According to the documents, MJ-12 was a group of distinguished scientists, military and intelligence officials, established by President Harry Truman to control the recovery of UFOs. Newspapers around the globe reported the allegations that the United States Government covered up a UFO crash landing, and recovered its occupants. But no official spokesman would confirm that any of this was true. How does one prove MJ-12 exist and the documents are real?
Canadian UFO researcher and nuclear physicist Stanton Friedman was awarded a $16,000 grant by the Fund for UFO Research to answer that question, and he has generated a great deal of information to support the validity of the documents. Unfortunately for Friedman, and the rest of the research community, all the original designated MJ-12 members are dead, so any confirmation must come from secondhand information or locating other supporting documents to prove the case. A progress report of his investigation was made at the 1989 Mutual UFO Network symposium, held in Las Vegas, Nevada. Friedman reported there is “no indication that the documents are fraudulent and a host of small details which tend towards legitimacy for MJ-12.”
T Scott Crain, Jr
(paranetinfo.com – now defunct)
[Friedman, Shandera and Moore] soon claimed to have contacted a “highly placed military intelligence operative” who could authenticate the story… [He was a] USAF sergeant – one Richard L Doty – an AFOSI agent who in 1980 had been involved in a… UFO sighting report while at Kirtland AFB, New Mexico. He had already passed a doctored (and fake, the USAF says) AFOSI document to Moore that referred to “MJ Twelve”. Also, in April 1983 Doty had shown the mute researcher and TV director Linda M Howe a “presidential briefing” (which president was not stated) on “unidentified flying vehicles” that described at length “extra-terrestrial biological entities” (EBEs) that had been retrieved from crashed UFOs.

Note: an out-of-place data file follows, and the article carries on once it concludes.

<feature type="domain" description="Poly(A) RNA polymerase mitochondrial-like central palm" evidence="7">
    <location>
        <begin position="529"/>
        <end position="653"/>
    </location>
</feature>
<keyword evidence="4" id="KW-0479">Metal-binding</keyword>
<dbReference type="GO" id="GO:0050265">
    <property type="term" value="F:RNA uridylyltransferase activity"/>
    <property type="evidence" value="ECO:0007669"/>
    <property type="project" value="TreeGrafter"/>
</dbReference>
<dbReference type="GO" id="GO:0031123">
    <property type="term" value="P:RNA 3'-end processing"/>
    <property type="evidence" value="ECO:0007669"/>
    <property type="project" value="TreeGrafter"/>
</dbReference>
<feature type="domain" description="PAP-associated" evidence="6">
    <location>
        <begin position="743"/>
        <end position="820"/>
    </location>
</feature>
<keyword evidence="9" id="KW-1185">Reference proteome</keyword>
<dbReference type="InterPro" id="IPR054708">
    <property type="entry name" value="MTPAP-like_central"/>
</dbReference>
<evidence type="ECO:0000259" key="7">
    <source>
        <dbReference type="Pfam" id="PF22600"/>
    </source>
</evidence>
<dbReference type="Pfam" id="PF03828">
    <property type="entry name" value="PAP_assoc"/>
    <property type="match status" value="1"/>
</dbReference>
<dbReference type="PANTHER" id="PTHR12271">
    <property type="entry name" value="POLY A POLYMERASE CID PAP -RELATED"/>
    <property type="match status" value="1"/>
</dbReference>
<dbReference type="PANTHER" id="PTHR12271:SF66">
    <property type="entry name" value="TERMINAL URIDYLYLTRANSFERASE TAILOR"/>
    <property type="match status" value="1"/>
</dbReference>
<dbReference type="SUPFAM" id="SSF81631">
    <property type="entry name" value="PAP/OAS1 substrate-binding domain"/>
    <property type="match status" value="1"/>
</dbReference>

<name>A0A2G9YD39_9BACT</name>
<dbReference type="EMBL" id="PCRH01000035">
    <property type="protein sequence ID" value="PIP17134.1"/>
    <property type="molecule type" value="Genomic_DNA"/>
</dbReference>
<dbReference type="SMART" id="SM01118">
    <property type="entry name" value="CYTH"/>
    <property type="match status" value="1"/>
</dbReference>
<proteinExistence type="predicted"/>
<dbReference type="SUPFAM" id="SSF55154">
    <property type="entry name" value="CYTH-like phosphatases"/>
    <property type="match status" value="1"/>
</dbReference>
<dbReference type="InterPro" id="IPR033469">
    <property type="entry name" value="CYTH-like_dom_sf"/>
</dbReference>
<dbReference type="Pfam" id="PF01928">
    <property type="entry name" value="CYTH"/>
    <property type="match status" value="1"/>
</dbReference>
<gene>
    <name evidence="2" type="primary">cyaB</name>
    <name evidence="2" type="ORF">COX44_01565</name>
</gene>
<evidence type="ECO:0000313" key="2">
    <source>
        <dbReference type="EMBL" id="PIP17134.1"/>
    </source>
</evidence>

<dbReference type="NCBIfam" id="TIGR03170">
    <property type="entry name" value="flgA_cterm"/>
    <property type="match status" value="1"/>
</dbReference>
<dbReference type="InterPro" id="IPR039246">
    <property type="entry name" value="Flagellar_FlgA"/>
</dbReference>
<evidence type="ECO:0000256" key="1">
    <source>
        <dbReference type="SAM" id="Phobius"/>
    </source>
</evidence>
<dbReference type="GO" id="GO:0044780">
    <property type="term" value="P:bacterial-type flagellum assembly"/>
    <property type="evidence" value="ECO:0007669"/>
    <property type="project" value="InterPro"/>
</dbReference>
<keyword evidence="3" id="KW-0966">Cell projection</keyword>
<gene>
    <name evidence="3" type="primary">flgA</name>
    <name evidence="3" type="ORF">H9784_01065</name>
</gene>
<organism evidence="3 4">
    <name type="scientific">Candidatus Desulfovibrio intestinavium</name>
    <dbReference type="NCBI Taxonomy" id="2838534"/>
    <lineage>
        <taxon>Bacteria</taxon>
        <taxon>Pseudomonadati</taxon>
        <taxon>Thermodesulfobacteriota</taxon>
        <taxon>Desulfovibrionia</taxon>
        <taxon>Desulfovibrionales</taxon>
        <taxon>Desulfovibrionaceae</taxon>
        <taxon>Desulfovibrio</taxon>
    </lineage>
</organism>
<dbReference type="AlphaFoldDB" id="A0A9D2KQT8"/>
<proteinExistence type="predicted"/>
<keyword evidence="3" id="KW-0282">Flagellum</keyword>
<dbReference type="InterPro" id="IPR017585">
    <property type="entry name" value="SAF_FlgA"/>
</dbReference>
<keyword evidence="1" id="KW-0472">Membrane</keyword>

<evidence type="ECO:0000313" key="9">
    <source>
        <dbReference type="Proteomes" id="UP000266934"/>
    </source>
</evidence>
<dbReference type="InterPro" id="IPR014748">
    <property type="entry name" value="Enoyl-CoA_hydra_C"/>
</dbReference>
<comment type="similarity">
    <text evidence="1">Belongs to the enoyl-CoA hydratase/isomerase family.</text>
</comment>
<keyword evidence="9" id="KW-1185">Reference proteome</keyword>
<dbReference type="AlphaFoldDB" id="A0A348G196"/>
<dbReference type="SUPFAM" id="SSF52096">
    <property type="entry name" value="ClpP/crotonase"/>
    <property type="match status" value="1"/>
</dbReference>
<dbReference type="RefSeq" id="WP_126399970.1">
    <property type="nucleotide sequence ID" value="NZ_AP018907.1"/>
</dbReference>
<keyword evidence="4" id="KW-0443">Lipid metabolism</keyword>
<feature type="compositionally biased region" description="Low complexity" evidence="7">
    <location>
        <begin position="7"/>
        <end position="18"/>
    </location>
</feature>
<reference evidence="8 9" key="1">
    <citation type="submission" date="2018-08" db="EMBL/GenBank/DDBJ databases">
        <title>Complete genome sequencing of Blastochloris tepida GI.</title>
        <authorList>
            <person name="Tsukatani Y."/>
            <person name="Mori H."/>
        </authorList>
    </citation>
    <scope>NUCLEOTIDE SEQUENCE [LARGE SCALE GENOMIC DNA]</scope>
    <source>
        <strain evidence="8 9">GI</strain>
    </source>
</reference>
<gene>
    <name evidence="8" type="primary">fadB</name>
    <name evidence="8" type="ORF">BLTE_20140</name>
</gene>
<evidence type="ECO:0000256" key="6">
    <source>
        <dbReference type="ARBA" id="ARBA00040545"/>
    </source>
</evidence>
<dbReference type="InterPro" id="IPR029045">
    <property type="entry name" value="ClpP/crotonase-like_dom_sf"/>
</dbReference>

In the course of the meeting he also mentioned MJ-12. “MJ”, he said, stood for “majority”. The twelve were a policy-making body in charge of contacts with extraterrestrials and directing the cover-up.
(UFO: The Government Files, Brookesmith)
Working on the assumption that the Majestic-12 documents are possibly authentic, Canadian UFO researcher Grant Cameron and I found an anchor in which to conduct our own investigation. We decided to pursue people, not documents. Since the briefing document clearly states the project is a “TOP SECRET Research and Development/Intelligence operation responsible directly and only to the President of the United States”, Cameron and I went fishing for former members of the Research and Development Board who were active during the late 1940s and early 1950s. Someone out there had to have knowledge of a project of this magnitude.
During our hunt, we discovered another researcher who had been doing a similar check, William Steinman in California. Steinman, author of the book UFO Crash at Aztec, had been corresponding with Fred Darwin, the former executive director of the Guided Missile Committee for the Department of Defense’s R & D Board from 1949 to 1954. Steinman asked Darwin who would be likely candidates for a flying saucer recovery operation, if there ever were such a project. His reply is extraordinary, considering he named these people in 1984, three years before the Majestic-12 documents were made public. Darwin listed the following names:
1 Dr Vannevar Bush
2 Dr Karl T Compton
3 Dr Lloyd Berkner
4 Dr Robert F Rinehart
5 Dr Eric A Walker
6 Dr John von Neumann
The fact that Walker may be involved originated with American physicist Dr Robert I Sarbacher. In the 1950s, Sarbacher was serving as a consultant for the military’s R & D Board and was a member of the Guidance and Control Panel.
In a September 15, 1950, interview with Canadian scientist Wilbert B Smith, Sarbacher told Smith flying saucers exist, “we have not been able to duplicate their performance” and the subject of flying saucers “is classified two points higher than the H-bomb.” When the contents of this 1950 interview were made public through one of Leonard Stringfield’s monographs, UFO Crash/Retrieval: Amassing the Evidence – Status Report III in 1982, Steinman managed to find Sarbacher in Palm Beach, Florida, and wrote him for more information.